[CF Devotionals] 2015-12-06 - Habakkuk

Author and Date

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There is a unique quality to this work. Habakkuk doesn’t function as the usual prophet, and therefore his writing doesn’t follow the usual form. Feinberg notes:

“The book of Habakkuk differs from the regular addresses of prophets who ministered to Israel. His is a record of his own experience of soul with God. Prophets spoke for God to men; he expostulates with God about His dealings with men.” 1

“Among the twelve books known as the minor prophets, none is of more significance than Habakkuk. Its author struggles with the deepest questions of God’s ways with men and nations; the truth he proclaims is in the mainstream of redemptive religion; and he mounts to some of the loftiest ground reached by any Old Testament writer. In three brief chapters, the prophet compresses a wealth of spiritual insight expressed in beauty of style unsurpassed by the other minor prophets. The most philosophical of the prophets, Habakkuk is strikingly original both in the content and expression of his book.” 2

We don’t have a lot of information of “what, who, when, and where” regarding any of the minor prophets. This is certainly the case, when discussing the writings of Habakkuk. Consider the following.

  1. Author: Armerding, speaking about Habakkuk, notes:

    “Nothing is known of Habakkuk except his name, which does not lend itself to attempts at finding a Hebrew meaning …. Of his temperament and personal situation, we know only what may be inferred from the book. Literary dependences and early canonical reception leave no doubt that Habakkuk’s work was circulated and accepted early, but the details remain lost.” 3

    There is some disagreement over the meaning of Habakkuk’s name. Regardless of Armerding’s view, Dr. McGee notes that others do find a meaning to his name.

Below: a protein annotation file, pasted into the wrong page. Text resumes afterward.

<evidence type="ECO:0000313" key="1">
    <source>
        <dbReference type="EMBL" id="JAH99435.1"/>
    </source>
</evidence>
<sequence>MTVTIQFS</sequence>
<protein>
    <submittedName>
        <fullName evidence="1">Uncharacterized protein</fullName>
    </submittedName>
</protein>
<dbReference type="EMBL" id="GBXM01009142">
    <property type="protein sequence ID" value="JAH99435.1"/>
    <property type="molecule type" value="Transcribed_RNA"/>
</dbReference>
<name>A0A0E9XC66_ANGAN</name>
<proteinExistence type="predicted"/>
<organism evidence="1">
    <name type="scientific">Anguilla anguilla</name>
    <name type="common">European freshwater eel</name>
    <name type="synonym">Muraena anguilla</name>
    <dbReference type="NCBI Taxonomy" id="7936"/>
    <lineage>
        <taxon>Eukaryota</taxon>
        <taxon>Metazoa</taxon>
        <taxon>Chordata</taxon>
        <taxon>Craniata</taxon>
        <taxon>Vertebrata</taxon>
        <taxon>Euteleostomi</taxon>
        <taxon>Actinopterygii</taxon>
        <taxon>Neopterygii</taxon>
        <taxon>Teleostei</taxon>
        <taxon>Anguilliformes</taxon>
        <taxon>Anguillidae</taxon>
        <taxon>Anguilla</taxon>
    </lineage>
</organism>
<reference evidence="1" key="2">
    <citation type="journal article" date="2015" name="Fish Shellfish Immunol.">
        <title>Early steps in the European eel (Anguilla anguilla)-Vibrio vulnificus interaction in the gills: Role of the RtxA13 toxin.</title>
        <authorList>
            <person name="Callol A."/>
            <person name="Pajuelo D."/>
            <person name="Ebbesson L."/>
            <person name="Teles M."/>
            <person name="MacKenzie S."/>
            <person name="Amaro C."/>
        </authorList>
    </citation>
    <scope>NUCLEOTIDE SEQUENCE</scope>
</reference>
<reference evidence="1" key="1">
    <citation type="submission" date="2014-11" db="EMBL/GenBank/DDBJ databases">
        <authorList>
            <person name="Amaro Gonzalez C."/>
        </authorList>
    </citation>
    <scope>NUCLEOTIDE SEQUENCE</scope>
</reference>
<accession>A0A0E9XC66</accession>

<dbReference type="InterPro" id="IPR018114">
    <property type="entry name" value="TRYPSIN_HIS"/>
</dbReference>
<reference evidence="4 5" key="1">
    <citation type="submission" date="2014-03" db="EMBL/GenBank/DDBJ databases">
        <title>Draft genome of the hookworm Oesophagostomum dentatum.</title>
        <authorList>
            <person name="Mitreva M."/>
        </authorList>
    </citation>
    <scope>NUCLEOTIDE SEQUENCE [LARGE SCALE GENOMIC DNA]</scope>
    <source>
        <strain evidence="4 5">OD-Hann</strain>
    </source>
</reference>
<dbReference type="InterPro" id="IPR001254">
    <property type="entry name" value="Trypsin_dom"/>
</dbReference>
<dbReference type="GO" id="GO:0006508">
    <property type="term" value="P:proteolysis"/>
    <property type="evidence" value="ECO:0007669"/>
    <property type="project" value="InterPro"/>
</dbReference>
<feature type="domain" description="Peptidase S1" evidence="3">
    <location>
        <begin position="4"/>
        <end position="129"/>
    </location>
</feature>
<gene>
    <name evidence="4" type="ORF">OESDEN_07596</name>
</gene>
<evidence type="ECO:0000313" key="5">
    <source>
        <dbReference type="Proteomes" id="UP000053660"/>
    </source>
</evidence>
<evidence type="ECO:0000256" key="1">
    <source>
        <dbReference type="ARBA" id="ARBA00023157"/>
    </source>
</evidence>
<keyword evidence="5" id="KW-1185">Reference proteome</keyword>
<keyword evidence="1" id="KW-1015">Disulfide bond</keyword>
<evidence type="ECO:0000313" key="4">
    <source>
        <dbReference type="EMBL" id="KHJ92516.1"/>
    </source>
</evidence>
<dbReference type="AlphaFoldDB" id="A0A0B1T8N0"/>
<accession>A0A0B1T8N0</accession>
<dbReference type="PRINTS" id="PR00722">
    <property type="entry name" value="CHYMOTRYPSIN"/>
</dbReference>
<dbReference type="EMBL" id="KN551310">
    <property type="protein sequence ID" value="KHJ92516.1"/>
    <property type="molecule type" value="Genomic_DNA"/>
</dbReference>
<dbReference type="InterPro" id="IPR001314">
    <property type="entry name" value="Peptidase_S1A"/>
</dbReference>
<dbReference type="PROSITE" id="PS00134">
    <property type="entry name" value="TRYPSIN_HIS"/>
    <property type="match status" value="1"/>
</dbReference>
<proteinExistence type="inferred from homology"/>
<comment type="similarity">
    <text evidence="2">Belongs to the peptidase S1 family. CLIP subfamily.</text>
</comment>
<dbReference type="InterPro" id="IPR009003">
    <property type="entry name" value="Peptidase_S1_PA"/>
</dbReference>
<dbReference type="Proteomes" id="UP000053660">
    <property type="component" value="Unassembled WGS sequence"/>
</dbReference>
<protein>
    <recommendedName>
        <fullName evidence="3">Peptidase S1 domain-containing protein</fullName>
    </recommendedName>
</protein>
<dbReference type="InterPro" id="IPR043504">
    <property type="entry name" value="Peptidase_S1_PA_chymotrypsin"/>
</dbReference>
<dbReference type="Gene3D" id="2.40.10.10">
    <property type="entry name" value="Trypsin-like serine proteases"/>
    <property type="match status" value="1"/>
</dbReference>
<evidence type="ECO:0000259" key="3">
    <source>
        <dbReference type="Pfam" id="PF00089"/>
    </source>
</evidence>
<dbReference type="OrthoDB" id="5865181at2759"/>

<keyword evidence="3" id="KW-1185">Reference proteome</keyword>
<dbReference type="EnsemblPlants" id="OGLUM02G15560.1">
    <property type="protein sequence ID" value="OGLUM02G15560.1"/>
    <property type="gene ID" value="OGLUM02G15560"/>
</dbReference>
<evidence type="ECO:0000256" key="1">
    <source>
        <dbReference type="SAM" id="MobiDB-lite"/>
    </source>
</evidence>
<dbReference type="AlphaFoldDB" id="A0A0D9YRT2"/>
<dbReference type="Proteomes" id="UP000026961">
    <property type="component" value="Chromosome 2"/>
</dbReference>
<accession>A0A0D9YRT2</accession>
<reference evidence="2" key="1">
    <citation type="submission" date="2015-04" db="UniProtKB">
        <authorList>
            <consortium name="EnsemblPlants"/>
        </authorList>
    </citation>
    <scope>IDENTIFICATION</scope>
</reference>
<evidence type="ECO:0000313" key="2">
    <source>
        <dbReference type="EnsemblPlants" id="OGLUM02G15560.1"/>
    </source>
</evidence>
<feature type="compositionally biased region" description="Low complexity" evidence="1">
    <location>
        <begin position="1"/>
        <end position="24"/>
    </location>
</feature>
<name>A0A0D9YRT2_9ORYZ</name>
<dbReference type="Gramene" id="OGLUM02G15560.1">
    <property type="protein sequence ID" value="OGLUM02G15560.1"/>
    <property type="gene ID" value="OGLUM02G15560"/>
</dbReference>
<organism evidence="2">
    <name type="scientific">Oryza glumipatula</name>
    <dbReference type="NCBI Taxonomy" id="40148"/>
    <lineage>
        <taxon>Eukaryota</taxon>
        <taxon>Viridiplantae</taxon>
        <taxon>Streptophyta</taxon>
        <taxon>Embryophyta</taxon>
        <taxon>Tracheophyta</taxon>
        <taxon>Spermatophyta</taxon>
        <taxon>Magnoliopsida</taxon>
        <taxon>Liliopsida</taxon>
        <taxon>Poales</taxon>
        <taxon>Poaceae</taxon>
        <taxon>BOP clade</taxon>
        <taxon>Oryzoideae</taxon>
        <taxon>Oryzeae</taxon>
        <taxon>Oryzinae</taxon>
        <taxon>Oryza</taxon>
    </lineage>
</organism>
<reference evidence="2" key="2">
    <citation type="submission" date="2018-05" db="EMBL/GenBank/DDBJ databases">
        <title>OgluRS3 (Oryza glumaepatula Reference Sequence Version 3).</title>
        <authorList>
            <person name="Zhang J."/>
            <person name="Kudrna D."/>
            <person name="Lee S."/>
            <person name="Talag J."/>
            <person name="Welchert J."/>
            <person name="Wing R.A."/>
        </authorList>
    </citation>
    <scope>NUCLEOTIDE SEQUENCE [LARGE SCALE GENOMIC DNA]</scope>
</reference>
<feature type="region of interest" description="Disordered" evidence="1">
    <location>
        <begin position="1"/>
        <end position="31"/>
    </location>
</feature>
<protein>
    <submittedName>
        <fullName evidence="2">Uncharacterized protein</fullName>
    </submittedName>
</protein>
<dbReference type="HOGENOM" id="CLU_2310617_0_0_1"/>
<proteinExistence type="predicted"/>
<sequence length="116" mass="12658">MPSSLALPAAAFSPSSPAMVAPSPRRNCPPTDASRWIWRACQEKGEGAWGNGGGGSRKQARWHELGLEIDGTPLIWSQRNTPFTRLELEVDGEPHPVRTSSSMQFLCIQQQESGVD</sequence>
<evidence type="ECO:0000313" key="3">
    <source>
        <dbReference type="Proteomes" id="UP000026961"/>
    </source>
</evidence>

“The name Habakkuk means “to embrace.” Dr. Charles Feinberg (Habakkuk, Zephaniah, Haggai, p. 11) described Martin Luther’s striking definition of the name:” 4

    “Habakkuk signifies an embracer, or one who embraces another, takes him into his arms. He embraces his people, and takes them to his arms, i.e., he comforts them and holds them up, as one embraces a weeping child, to quiet it with the assurance that, if God wills, it shall soon be better.” 5

  2. Date: The NIV Study Bible Notes state the following regarding the possible date of this piece:

    “The prediction of the coming Babylonian invasion (1:6) indicates that Habakkuk lived in Judah toward the end of Josiah’s reign (640-609 B.C.) or at the beginning of Jehoiakim’s (609-598). The prophecy is generally dated a little before or after the battle of Carchemish (605), when Egyptian forces, who had earlier gone to the aid of the last Assyrian king, were routed by the Babylonians under Nabopolassar and Nebuchadnezzar and were pursued as far as the Egyptian border (Jer 46). Habakkuk, like Jeremiah, probably lived to see the initial fulfillment of his prophecy when Jerusalem was attacked by the Babylonians in 597.” 6

To be continued.

  1. Feinberg, Charles L., The Minor Prophets, Moody Press, Chicago IL, 1990, p. 205
  2. Gaebelein, Frank E., Four Minor Prophets, Moody Press, Chicago, IL, 1970, p. 141
  3. Amerding, Carl E., The Expositor's Bible Commentary, "Habakkuk," Zonderman Interactive Publishing House, Grand Rapids MI, 1990.
  4. McGee, J. Vernon, Thru the Bible with J. Vernon McGee, Vol. 3, Proverbs-Malachi, Thomas Nelson Inc., Nashville TN, 1982, p. 835
  5. Feinberg, Charles L., The Minor Prophets, Moody Press, Chicago IL, 1990, p. 205
  6. NIV Study Bible Notes, Zonderman Interactive Publishing House, Grand Rapds MI, 1999.

[email geoff] GKragen@aol.com
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All verses are from the English Standard Version (ESV) unless otherwise noted.
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